The brain is a complex, sophisticated structure comprised of over 80 billion neurons capable of self-programming, cognitive reasoning, data storage, and decision making at the highest levels. It’s a powerful biological computer capable of creativity – an endeavour sought by some of the best Artificial Intelligence scientists of our time [1,2].  Like a symphony, it transforms into an orchestrated process of self-assembly to learn, analyze, create, formulate, and execute commands. From simply directing your eyes to read this sentence to calculating a complicated math equation, bioelectric mechanisms repeatedly play out in the brain, forming signals that can be observed, in the form of brain waves.

Discovering a Symphony

Over one hundred years ago, in 1875, a British physician, Richard Caton, recorded the brain’s electrical impulses in animals through an instrument devised for passively observing the electrical activity. The device he used was an electroencephalogram (EEG), and it’s still widely used today.  The EEG operates on the same fundamental principles as an electrocardiogram (EKG) used to measure heart rates and rhythms.  A single neuron firing is imperceptible with EEG, but when billions of them synchronously fire together, waves of bioelectric energy can be detected in the form of brain waves.

Orchestrating Brain Waves

Dr. Caton eventually categorized brain waves into five main groups – Alpha, Beta, Gamma, Delta, and Theta. Since then, scientists discovered that each of these brain waves is associated with specific activities that occur in the brain, based on the action or biological process.  For example, Alpha waves arise from the occipital lobes of the brain during wakeful relaxation.

Beta waves occur during periods of alertness and physical activity. In contrast, Delta and Theta waves occur with sleep and the healing process.  Gamma waves are present in times of focus and concentration.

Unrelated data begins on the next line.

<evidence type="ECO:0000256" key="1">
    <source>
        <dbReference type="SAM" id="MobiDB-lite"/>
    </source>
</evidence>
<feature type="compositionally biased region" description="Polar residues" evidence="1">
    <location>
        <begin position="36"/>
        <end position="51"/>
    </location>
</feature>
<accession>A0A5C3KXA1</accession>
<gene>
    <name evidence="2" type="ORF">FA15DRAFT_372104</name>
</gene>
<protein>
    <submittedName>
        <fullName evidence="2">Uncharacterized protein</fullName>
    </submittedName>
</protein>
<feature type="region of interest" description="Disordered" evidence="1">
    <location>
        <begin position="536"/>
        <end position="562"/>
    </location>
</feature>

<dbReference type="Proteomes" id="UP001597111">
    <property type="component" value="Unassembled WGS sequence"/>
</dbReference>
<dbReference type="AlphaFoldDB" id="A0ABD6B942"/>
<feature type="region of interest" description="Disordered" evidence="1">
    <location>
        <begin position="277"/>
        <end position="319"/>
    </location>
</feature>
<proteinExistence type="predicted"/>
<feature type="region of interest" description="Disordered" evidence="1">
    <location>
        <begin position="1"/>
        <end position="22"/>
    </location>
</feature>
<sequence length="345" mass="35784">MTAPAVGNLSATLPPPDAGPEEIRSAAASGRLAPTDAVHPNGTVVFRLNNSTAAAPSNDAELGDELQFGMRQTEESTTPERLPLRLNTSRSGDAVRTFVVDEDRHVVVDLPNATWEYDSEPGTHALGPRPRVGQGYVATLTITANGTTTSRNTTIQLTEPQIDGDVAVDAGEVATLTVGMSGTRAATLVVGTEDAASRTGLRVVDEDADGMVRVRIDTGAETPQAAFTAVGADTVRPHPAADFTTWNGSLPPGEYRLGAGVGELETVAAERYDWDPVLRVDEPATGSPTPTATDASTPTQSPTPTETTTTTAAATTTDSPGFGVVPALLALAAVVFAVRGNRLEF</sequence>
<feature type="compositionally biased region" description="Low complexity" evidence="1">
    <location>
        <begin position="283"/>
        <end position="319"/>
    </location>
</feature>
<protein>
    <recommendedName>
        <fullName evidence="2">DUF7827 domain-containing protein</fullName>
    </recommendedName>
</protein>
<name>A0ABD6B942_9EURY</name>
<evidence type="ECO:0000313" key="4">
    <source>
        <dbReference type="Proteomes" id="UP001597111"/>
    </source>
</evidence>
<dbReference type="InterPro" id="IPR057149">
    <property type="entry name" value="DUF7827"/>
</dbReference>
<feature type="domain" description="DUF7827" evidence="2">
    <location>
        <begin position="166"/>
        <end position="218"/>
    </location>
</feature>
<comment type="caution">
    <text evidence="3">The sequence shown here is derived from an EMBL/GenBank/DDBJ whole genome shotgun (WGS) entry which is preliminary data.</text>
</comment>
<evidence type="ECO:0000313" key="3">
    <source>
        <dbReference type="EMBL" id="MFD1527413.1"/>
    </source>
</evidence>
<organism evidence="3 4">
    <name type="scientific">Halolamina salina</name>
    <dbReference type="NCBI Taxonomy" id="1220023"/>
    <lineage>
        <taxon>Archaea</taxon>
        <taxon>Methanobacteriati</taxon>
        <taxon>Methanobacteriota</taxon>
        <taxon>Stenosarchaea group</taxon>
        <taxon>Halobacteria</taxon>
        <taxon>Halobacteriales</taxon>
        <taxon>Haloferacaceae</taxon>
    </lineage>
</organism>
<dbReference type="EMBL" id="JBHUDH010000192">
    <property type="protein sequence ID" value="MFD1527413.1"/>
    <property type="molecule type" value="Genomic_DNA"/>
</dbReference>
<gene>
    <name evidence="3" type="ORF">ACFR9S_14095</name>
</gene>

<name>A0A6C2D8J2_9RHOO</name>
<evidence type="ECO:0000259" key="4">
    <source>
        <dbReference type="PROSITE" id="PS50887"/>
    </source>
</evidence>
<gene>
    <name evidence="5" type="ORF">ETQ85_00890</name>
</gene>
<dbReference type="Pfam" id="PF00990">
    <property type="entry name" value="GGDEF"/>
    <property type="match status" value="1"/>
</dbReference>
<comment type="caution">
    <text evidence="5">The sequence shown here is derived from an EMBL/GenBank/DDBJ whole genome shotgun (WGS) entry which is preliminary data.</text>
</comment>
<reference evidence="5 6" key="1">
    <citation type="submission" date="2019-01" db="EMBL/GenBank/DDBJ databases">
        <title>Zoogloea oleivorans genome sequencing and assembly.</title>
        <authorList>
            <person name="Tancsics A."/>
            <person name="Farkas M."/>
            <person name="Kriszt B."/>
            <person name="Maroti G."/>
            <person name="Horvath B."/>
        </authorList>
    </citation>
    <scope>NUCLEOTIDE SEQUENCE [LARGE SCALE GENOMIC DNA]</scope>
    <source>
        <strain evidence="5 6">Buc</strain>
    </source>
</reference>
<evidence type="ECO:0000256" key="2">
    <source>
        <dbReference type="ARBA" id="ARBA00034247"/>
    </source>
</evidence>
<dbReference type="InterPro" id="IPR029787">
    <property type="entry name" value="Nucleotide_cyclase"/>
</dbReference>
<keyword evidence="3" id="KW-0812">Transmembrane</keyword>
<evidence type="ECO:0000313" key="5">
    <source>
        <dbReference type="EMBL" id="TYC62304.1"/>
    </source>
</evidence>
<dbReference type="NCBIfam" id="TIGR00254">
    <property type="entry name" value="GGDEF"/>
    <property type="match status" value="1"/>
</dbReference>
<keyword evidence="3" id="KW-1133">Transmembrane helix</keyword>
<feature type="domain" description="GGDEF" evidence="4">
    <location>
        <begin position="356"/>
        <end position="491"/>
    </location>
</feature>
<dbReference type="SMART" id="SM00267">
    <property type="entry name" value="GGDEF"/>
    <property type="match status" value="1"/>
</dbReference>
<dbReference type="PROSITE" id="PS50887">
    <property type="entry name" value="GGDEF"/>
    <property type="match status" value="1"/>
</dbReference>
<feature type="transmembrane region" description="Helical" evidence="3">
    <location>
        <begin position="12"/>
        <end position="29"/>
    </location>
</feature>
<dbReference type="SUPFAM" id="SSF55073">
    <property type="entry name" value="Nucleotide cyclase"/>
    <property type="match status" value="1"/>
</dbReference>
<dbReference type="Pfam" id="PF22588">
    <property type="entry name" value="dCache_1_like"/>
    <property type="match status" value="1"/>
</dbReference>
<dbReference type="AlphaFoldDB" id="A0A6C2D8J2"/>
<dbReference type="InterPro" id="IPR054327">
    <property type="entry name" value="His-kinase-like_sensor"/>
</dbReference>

Today, brain waves and EEG help physicians detect brain disease.  For example, obsessive-compulsive disorder (OCD) is characterized by a decrease in both the alpha and beta waves, with a corresponding increase in theta waves. People with attention deficit hyperactivity disorder (ADHD) demonstrate changes in the delta and theta waves in the frontal regions of the brain while showing alpha wave changes in the posterior and central cerebral segments [4, 5]. In traumatic brain injury and concussions, there is a pronounced decrease in alpha, beta, delta, and theta waves observed in EEG recordings taken shortly after the injury [6].

Like an orchestral conductor, the brain directs a symphony of brain waves that affect every aspect of the human experience giving doctors an insight into the inner workings of the brain.




  1. Khalil, R., B. Godde, and A.A. Karim, The Link Between Creativity, Cognition, and Creative Drives and Underlying Neural Mechanisms. Frontiers in neural circuits, 2019. 13: p. 18-18.
  2. Jung, R.E., et al., Neuroanatomy of creativity. Human brain mapping, 2010. 31(3): p. 398-409.
  3. Roohi-Azizi, M., et al., Changes of the brain’s bioelectrical activity in cognition, consciousness, and some mental disorders. Medical journal of the Islamic Republic of Iran, 2017. 31: p. 53-53.
  4. Karadag, F., et al., Quantitative EEG analysis in obsessive compulsive disorder. Int J Neurosci, 2003. 113(6): p. 833-47.
  5. Dehghanpour, P. and Z. Einalou, Evaluating the features of the brain waves to quantify ADHD improvement by neurofeedback. Technol Health Care, 2017. 25(5): p. 877-885.
  6. Pevzner, A., et al., Making Waves in the Brain: What Are Oscillations, and Why Modulating Them Makes Sense for Brain Injury. Frontiers in systems neuroscience, 2016. 10: p. 30-30.